Day 1: The Hardest Story I Never Told

The night my brother died has a sort of gravitational pull in my life that I find difficult to explain. I don’t know if it was the violent nature of his death, or its suddenness, or if this is simply how survivors keep time. I am not sure, but I know that it is how I remember things, how I orient every memory. Everything that has happened in my life is somehow filed in my brain as either before, or after.

And so, though I always feel a little self-conscious about the redundancy of posting this same story, word for word, each year, I feel that I must. Because it is the beginning. It is how I have kept time for so long, and it is the moment that held such gravity for my family that all the other moments in my life have oriented themselves around it all on their own. It marks the end of my childhood and the beginning of my faith. It marks the start and finish of so many things that nothing I write this month would make a lick of sense if I didn’t start there. Again.

At Day 1. 

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I am going to tell you a story. 

I haven't done this before, told this story, so detailed and so publicly.  But, I am going to try something big this month, and I think I need to tell this story in order to do it well.  So, here goes nothin...

It was Halloween night many years ago, and my 17 year old brother, Adam H. Provencal, was driving home from the Regional Championship Soccer game.  He was a senior in high school and the captain of the soccer team, and this victory was worth celebrating, and it was news worth spreading for our small Michigan town.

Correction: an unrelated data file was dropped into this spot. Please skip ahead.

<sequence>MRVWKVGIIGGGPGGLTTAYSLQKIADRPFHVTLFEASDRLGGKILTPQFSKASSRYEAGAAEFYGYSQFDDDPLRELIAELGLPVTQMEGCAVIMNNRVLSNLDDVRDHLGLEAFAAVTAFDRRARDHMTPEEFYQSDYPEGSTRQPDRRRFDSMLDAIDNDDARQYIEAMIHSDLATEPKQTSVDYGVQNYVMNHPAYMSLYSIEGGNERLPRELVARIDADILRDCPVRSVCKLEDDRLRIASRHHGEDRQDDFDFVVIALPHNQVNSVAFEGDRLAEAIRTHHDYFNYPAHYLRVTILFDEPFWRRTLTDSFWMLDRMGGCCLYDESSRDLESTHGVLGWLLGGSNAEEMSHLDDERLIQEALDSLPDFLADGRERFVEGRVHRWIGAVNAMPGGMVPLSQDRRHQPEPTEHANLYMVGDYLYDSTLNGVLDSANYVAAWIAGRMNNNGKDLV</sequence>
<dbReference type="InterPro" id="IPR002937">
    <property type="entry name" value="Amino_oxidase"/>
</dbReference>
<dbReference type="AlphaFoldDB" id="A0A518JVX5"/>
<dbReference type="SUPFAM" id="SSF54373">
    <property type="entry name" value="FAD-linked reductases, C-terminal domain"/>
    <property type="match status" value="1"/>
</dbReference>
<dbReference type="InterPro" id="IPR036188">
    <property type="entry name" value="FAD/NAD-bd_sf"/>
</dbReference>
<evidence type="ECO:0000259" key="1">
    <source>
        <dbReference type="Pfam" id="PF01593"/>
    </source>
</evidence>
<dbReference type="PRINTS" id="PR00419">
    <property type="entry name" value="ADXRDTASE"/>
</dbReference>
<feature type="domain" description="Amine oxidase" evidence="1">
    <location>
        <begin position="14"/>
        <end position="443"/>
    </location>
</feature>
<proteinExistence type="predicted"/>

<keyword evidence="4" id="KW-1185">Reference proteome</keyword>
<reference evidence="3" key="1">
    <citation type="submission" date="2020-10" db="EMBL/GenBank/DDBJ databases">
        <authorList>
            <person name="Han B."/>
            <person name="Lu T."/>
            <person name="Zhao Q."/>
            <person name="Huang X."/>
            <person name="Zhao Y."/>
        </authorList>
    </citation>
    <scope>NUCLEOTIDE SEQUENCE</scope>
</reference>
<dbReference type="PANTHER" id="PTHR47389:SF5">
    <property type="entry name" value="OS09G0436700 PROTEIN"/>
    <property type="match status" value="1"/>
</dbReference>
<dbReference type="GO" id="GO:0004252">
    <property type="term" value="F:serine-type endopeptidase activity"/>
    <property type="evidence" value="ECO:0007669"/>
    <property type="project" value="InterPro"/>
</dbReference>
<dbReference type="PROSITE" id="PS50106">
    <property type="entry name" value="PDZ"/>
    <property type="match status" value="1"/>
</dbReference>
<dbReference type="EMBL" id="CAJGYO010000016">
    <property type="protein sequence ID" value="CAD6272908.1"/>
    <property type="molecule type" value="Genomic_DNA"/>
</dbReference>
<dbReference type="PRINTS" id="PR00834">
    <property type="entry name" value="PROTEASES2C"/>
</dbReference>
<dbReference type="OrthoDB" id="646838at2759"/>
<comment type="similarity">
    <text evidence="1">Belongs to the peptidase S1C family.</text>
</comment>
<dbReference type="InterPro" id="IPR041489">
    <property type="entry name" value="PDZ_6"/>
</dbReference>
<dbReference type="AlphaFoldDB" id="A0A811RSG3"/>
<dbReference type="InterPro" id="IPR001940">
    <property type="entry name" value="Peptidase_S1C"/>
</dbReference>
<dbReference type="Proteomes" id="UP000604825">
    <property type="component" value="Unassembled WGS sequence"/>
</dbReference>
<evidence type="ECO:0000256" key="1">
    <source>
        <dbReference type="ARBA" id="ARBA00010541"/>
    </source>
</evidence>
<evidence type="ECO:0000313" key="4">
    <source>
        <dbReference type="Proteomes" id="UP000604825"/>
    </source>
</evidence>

When my brother (and his friend Mike) were driving home and passed some of their friends out playing some harmless Halloween pranks, it was the perfect time to spread the news.  So Adam pulled the car over and was telling his friends about the big victory.  I have no idea what my brother was thinking or feeling in that moment but, my guess, is freedom. I imagine a boy - crazy about sports, working so hard to maintain his 4.0 GPA in mostly advanced placement classes, editor-in-chief of the nationally recognized school paper, and all-around nice guy - and the pressure that that brings on a kid. I imagine him in this moment, and the hard work (for now) is done and has paid off with a regional championship.  And he's free.  He is young and free, and he wants to tell to his friends.

So, he pulls over and he and his friends are joking around and talking and hanging out, and they are young and free in this moment.

The whimsical youth of the moment ends when a homeowner comes out and is irate about the pranks and, though my brother had not been involved in them, he had the car and perhaps that made him seem to be the ringleader somehow.  I don't really know if that was why Adam felt the need to go to the door or not, but he did.  He decided he would walk up to the door, to apologize for being there and to offer to clean up the toilet paper in the yard, and he no longer felt young and free. He was probably terrified that he was going to get in trouble. So, he dutifully walked up to the man's door and knocked twice.